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April is National Safe Digging Month, which highlights one of the biggest contributors to safe digging: shared responsibility. As damage prevention professionals navigate day-to-day work issues, it’s easy to become hyper-focused on one’s own daily routine and role. But safe digging requires teamwork among everyone involved in excavation: locators, excavators, facility owners/operators, homeowners and notification centers alike.

To Jason Ponciano, district manager at Vannguard Utility Partners, Inc. (which serves several states, including Minnesota), shared responsibility means that “everybody, from the utility company down to the locators, the contractors, even Gopher State One Call, takes a role or a part to prevent damages.”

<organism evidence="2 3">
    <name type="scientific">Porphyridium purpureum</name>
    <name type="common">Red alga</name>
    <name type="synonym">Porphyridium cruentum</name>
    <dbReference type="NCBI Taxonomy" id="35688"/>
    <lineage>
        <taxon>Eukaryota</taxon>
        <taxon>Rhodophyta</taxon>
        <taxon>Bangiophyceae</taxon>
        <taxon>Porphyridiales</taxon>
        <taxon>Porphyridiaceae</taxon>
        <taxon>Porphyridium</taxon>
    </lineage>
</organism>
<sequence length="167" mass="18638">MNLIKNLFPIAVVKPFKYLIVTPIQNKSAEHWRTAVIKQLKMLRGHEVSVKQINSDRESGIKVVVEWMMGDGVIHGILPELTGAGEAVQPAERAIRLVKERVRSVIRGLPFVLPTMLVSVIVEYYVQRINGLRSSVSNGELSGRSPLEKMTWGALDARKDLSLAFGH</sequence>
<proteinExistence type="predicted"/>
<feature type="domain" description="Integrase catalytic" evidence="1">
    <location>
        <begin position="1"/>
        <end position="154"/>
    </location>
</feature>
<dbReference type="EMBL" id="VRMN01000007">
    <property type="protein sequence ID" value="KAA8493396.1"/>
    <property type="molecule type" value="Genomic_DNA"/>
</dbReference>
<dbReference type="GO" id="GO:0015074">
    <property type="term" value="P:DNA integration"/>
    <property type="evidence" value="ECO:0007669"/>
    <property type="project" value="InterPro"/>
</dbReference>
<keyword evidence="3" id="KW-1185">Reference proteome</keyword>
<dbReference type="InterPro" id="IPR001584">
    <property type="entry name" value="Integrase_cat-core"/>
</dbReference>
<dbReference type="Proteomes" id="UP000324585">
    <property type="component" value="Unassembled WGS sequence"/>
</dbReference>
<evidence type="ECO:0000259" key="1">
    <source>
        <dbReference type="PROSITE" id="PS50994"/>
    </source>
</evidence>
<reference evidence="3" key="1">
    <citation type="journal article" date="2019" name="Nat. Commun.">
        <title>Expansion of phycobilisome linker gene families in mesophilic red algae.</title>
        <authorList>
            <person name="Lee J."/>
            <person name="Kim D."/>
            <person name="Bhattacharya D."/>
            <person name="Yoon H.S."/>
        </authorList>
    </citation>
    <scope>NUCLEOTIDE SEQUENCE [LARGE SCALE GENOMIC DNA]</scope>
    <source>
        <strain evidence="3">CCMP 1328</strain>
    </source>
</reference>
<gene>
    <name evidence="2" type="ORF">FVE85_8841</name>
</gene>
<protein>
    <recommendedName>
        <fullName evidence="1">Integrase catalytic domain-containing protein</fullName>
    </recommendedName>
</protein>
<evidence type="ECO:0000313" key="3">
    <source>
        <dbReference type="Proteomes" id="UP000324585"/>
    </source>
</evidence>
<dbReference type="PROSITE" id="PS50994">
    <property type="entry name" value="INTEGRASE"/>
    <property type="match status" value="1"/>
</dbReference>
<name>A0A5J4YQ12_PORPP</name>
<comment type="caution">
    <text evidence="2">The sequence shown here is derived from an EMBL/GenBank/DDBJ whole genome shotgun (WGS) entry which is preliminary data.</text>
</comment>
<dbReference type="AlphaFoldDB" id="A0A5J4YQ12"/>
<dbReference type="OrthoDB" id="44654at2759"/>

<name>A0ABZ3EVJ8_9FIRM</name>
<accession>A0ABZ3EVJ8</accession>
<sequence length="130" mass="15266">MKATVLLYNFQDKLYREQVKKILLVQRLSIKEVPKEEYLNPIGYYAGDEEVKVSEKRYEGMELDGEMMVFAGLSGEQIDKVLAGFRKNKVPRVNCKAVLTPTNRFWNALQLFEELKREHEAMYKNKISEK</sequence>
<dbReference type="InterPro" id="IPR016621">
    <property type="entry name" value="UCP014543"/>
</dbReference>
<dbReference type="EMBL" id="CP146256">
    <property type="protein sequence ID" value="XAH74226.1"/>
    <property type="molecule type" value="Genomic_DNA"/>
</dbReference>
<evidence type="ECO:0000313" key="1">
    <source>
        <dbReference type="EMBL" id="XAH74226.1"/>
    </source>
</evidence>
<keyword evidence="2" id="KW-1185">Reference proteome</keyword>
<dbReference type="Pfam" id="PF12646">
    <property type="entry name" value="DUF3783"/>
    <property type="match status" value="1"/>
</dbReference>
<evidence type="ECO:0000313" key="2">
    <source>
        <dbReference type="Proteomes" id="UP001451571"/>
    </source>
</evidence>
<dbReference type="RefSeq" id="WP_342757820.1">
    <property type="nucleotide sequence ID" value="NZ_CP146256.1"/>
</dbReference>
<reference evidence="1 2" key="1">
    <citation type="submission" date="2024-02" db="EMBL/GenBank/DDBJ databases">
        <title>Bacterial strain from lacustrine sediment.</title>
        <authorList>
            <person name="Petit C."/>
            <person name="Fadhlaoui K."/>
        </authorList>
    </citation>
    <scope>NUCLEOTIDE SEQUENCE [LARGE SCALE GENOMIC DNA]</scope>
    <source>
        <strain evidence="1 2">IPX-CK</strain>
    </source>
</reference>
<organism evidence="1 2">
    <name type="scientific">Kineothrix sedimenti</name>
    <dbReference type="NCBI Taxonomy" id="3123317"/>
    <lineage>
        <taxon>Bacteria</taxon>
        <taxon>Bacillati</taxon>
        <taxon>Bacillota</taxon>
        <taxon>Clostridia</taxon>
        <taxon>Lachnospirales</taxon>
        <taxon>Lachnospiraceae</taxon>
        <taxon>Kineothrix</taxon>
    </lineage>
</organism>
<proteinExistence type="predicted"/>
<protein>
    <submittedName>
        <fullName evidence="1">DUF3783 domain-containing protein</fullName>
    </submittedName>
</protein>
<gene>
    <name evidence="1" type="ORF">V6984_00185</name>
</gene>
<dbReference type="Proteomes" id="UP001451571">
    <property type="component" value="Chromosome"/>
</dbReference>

Ultimately shared responsibility entails “understanding each other’s challenges, working toward solutions and [understanding that] the better we work together, the safer we are,” says Adam McAlpine, state director – Minnesota at USIC, LLC, which provides locating services to facility owners all over the country.

Here are five important lessons that these damage prevention professionals—who each have more than 20 years of locating industry experience—wish everyone understood about shared responsibility.

1. White marking helps everyone

Marking the excavation area in white prior to submitting a locate request is required by law in Minnesota. White markings increase locators’ efficiency by clearly showing exactly where they need to locate. They also help minimize the need for guesswork and help keep jobs on schedule for everyone involved in an excavation. As McAlpine puts it, white marking “eliminates confusion and saves time.”